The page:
An eight-year-old female spayed boxer was presented in acute convulsive status epilepticus (SE). Blood gas analysis and serum biochemistry revealed mild metabolic acidosis [pH 7·3, reference interval (RI) 7·35 to 7·45, bicarbonate 13 mmol/L, RI 18 to 24] and mild azotaemia (creatinine 203 µmol/L, RI 35 to 106). The complete blood count and the cerebrospinal fluid analysis were unremarkable. Brain magnetic resonance imaging (MRI) showed bilateral T2 and FLAIR hyperintensity of both temporal lobes, more severely on the left side, and mildly enlarged lateral ventricles (Fig 1). There was no contrast enhancement present. According to the World Health Organisation animal grading system (Koestner and others 1999) histopathological examination revealed oligodendroglioma (Fig 2A) in the left temporal and piriform lobes accompanied by status spongiosus, capillary proliferation, disseminated microbleeding, gliosis and neuronal necroses in adjacent structures. Moderate oedema and gliosis was evident in the right hippocampus and temporal lobe (Fig 2B).


Figure 1. Transverse FLAIR MRI image of the brain. Both lateral ventricles are mildly enlarged. Severe hyperintensity (asterisks) is visible along both temporal and piriform lobes, obscuring white and grey matter. The hyperintensities approached the mildly enlarged lateral ventricles, offering a broader contact at the left side. The left piriform lobe is bigger and more hyperintense than the right one. No contrast enhancement could be observed on T1-W images

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Figure 2. Haematoxylin and eosin-stained sections of the brain. (A) Left temporal lobe with diffuse infiltrations of an oligodendroglioma. Note indistinct tumour margins and neuronal necroses (arrows). Bar = 150 µm. (B) Right temporal lobe with moderate edema (asterisks) and mild gliosis including gemistocytes (arrows) and microglia (arrowhead). Bar = 80 µm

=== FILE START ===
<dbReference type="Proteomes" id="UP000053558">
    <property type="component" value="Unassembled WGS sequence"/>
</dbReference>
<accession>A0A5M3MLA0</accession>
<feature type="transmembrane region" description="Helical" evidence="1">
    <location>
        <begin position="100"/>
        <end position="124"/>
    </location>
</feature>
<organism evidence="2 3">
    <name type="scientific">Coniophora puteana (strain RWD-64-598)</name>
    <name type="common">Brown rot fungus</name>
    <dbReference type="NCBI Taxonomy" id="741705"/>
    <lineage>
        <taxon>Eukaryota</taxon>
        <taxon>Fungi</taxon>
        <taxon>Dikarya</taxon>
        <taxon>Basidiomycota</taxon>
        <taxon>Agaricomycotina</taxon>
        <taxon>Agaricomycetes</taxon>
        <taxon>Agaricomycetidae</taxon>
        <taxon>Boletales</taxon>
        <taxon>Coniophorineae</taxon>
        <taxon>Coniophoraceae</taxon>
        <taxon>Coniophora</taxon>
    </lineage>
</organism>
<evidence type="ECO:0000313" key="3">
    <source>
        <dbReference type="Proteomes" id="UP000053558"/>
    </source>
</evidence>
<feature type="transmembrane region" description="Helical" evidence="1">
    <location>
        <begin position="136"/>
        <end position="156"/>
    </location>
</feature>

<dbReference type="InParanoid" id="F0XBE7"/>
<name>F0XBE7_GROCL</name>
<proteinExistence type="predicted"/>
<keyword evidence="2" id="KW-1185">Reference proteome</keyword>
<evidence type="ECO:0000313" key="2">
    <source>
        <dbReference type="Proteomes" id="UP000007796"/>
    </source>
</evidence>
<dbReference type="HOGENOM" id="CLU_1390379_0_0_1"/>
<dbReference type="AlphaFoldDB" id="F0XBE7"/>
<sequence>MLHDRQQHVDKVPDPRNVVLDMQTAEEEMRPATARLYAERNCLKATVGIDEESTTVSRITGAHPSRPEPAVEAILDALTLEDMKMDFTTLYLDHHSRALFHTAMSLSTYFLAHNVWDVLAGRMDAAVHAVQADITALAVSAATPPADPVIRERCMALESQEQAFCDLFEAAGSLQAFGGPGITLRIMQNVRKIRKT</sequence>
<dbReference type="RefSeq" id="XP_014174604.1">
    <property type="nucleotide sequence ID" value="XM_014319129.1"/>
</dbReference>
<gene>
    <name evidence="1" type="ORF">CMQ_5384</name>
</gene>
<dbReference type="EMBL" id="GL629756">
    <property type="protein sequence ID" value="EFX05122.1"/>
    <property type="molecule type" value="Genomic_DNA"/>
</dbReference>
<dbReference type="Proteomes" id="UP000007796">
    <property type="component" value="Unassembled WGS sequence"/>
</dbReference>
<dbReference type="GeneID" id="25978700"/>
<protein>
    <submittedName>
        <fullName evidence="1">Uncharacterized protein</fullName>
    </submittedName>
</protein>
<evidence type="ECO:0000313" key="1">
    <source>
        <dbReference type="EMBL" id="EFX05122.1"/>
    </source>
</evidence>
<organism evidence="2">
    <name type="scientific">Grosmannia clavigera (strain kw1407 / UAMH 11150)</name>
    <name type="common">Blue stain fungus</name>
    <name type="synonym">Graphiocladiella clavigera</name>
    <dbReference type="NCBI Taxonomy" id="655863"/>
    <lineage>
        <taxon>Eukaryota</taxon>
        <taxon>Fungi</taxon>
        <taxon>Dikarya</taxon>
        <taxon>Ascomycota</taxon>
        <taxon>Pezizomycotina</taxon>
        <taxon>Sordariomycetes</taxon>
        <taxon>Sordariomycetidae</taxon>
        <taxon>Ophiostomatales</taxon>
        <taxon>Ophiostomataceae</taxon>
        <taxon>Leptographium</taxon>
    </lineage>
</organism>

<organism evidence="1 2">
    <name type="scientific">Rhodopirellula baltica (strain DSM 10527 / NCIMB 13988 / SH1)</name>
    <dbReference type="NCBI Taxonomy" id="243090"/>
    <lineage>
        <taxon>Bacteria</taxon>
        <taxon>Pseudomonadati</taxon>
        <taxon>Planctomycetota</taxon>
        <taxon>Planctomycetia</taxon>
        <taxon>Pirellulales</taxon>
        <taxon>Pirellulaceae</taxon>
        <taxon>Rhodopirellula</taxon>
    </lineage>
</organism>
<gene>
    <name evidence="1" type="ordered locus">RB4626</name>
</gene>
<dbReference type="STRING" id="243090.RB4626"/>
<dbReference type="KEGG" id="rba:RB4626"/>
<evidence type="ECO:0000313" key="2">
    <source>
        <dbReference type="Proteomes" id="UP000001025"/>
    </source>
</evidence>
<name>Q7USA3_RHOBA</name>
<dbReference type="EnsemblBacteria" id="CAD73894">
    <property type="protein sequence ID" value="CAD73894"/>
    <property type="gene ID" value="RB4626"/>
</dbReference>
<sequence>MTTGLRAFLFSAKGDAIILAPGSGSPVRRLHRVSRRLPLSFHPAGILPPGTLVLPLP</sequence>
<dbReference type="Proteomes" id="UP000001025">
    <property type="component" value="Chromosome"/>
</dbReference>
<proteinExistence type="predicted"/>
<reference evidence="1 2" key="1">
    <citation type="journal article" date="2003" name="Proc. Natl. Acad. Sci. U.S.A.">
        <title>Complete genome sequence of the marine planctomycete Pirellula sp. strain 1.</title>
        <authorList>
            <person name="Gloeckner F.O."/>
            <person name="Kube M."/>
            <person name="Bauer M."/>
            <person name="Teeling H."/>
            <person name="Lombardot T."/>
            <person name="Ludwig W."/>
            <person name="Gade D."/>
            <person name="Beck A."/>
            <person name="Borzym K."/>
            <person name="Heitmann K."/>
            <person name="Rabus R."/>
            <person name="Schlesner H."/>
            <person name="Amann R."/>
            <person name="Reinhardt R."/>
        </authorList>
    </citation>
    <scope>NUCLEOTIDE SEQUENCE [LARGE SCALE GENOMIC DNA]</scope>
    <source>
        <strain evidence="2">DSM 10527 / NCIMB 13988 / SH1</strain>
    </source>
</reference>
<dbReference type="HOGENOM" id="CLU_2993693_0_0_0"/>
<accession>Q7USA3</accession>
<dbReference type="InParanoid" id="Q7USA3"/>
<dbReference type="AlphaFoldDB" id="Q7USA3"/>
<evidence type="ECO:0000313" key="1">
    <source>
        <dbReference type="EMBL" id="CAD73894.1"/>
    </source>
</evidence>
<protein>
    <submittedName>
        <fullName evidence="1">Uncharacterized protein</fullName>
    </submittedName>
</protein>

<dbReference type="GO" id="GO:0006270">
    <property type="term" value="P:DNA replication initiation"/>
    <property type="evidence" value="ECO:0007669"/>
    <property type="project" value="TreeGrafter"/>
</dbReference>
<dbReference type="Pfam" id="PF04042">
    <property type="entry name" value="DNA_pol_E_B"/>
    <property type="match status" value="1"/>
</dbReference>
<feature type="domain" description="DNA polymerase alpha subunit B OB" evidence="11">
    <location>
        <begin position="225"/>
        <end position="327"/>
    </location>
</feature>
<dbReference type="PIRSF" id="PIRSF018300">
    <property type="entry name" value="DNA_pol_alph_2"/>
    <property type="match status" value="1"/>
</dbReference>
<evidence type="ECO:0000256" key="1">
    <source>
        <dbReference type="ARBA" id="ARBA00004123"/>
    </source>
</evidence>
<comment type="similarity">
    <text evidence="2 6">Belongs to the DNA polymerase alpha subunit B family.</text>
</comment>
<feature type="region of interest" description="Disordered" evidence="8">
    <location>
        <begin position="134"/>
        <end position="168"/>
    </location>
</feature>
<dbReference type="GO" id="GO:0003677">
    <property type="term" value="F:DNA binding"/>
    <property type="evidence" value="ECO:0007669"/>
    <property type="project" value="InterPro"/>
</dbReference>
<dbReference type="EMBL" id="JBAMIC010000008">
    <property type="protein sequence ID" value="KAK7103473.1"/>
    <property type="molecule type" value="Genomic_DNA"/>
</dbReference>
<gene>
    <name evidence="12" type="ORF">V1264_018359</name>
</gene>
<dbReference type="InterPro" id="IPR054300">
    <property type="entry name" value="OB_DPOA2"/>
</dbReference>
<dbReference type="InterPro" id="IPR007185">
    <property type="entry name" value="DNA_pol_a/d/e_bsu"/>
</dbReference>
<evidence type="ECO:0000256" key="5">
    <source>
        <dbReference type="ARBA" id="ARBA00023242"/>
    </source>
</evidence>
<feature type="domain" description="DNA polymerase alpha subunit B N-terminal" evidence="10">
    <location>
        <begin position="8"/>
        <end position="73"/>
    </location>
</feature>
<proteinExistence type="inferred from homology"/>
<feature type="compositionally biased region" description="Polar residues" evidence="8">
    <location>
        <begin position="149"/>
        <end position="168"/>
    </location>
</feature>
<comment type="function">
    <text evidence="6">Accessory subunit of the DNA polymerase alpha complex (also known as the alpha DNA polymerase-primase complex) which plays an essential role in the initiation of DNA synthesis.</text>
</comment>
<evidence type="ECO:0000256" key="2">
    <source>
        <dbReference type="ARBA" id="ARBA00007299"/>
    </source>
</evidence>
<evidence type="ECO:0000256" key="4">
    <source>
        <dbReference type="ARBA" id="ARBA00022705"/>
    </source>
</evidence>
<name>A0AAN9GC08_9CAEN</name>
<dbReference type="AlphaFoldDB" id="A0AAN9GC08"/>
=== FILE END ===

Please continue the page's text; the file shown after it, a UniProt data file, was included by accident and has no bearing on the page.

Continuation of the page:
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According to Young and others (2011), cortical thickening and peripheral localisation may be suggestive for oligodendrogliomas; however, the main MRI-diagnosis in the present case was suggestive of bilateral temporal lobe oedema.

MRI and histopathological examination of canine and feline patients with acute seizures have produced similar findings in the piriform and temporal lobes (Melemma and others 1999, Mariani and others 2001, Vanhaesebrouck and others 2012). SE may cause brain damage through a variety of mechanisms such as excitotoxic effects, hypoxia, lactic acidosis and ischaemia. Some neurons of the temporal lobe are known to be highly vulnerable to SE (Sommer 1880). With the present case, the authors would like to emphasise that seizure-induced temporal lobe changes can mask the primary pathology even when high-field (1·5 T) MRI is used. For better diagnosis it is recommended to repeat the imaging after the decrease of seizure-induced changes.

  • A. Pakozdy, D. Thaller*, M. Gumpenberger, M. Leschnik,

  • A. Galler, S. Shibly and A. Klang*

  • Clinical Department for Companion Animals and Horses,

  • Clinic for Small Animals Internal Medicine, University of

  • Veterinary Medicine Vienna, Austria

  • *Institute of Pathology and Forensic Veterinary Medicine,

  • University of Veterinary Medicine Vienna, Austria

  • Clinic of Diagnostic Imaging, University of Veterinary

  • Medicine Vienna, Austria


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  2. References
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